Sunday, July 5, 2009

The Fourth Sunday After Trinity

(Today we continue our series of comments on the Prayer for the Whole State of Christ's Church.)

We concluded last week's comments by observing that heresy and apostasy are genuine spiritual dangers for Christians and for the Church itself. So how is that danger to be avoided? The Inquisition and religious wars have proved ineffectual, as will law-suits and internet battles. In this great prayer we pray for two remedies. First, “to agree in the truth of thy holy Word,” and secondly, “to live in unity and godly love.” The true Church will always be recognized by its adherence and obedience to the Scriptures. But it must also be discernible through a corporate life where bitterness, acrimony and finger-pointing are treated as sins. Christians are marked—not only by the purity of their faith in Christ, but by the power of their love for all mankind.

We beseech thee also, so to direct and dispose th hearts of all Christian Rulers, that they may truly and impartially administer justice, to the punishment of wickedness and vice, and to the maintenance of thy true religion and virtue.

The second paragraph contains only one petition, for “all Christian rulers.” Since this is a Prayer for the the Church and not for the generality of mankind, this petition might seem somewhat out of place. This petition harks back to another age, in which the king or queen was the “supreme governor” of the Church of England and the Defender of the Faith. Occasionally we hear a snide remark about that phrase “Christian rulers” since it truly seems that very few in civil authority today can be seriously described as Christians. In a decadent age like our own, in which some regard it as illegal for a judge to hang the Ten Commandments on the walls of his courtroom, is it somewhat unreal to pray for “the punishment of wickedness and vice” and “the maintenance of thy true religion and virtue?” The literary vandals who attempted to revise our Prayer Book ruthlessly removed this whole petition.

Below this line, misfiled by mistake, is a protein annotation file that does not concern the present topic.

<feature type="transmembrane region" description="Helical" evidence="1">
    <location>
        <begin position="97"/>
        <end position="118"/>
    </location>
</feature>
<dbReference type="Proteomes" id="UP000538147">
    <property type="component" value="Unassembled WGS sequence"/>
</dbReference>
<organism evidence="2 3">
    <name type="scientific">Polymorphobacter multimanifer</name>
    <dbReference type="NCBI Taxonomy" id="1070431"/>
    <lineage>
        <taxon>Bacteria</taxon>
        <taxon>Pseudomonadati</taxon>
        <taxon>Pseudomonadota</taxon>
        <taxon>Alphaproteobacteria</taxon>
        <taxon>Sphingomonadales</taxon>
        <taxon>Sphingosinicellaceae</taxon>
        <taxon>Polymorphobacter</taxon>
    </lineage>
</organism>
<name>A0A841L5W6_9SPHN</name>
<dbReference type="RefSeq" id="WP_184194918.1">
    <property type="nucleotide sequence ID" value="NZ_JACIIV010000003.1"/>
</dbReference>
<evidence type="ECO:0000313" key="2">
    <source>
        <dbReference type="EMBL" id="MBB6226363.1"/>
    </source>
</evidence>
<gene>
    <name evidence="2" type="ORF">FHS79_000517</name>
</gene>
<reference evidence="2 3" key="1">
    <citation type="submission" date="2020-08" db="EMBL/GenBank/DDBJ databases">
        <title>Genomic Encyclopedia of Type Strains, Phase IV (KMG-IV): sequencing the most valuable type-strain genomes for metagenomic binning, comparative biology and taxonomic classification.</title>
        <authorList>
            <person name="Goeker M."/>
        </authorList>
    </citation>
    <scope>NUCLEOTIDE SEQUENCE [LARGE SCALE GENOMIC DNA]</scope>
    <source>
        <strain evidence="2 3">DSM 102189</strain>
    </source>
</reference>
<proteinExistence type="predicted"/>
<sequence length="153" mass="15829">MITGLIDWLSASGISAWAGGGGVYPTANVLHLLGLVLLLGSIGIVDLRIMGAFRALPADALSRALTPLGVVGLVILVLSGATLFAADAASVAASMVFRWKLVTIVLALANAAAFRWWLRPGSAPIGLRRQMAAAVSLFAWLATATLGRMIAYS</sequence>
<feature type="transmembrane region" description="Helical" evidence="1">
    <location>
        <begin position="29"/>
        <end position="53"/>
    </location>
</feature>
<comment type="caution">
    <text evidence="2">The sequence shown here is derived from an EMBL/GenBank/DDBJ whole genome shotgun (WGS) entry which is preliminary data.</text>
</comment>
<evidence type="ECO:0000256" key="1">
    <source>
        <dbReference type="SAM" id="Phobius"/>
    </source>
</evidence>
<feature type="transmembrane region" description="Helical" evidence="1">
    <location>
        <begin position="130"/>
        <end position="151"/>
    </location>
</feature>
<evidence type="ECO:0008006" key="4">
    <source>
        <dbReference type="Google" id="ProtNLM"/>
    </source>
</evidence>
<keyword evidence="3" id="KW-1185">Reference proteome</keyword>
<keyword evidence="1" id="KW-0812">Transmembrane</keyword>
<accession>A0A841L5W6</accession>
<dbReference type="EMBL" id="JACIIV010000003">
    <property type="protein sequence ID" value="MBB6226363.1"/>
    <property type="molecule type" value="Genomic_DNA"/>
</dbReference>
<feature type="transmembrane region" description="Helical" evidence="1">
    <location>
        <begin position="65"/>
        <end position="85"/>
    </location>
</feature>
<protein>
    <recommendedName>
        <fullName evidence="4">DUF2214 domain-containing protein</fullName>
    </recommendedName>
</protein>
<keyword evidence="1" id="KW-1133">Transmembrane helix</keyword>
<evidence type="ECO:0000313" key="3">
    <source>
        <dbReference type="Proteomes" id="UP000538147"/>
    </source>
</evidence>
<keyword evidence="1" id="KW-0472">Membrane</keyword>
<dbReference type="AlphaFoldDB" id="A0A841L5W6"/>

But they were quite wrong. When we speak of “Christian rulers,” we are not presuming to declare that any king, prime minister or president is personally a believer in Jesus Christ. A “Christian ruler” as we must interpret the Prayer Book today, is any civil ruler, be he Buddhist or Hindu, who has the authority to rule over Christian people. The petition is offered for the safety and wellbeing of the Christian community. In a century of atheistic tyrants, when the persecution of the Church and of believers is on the rise, we do well to pray that the God of nations will miraculously direct and dispose their hearts. Wickedness and vice must indeed be punished, if Christian people are to live with any degree of safety and security in this world.

(to be continued)

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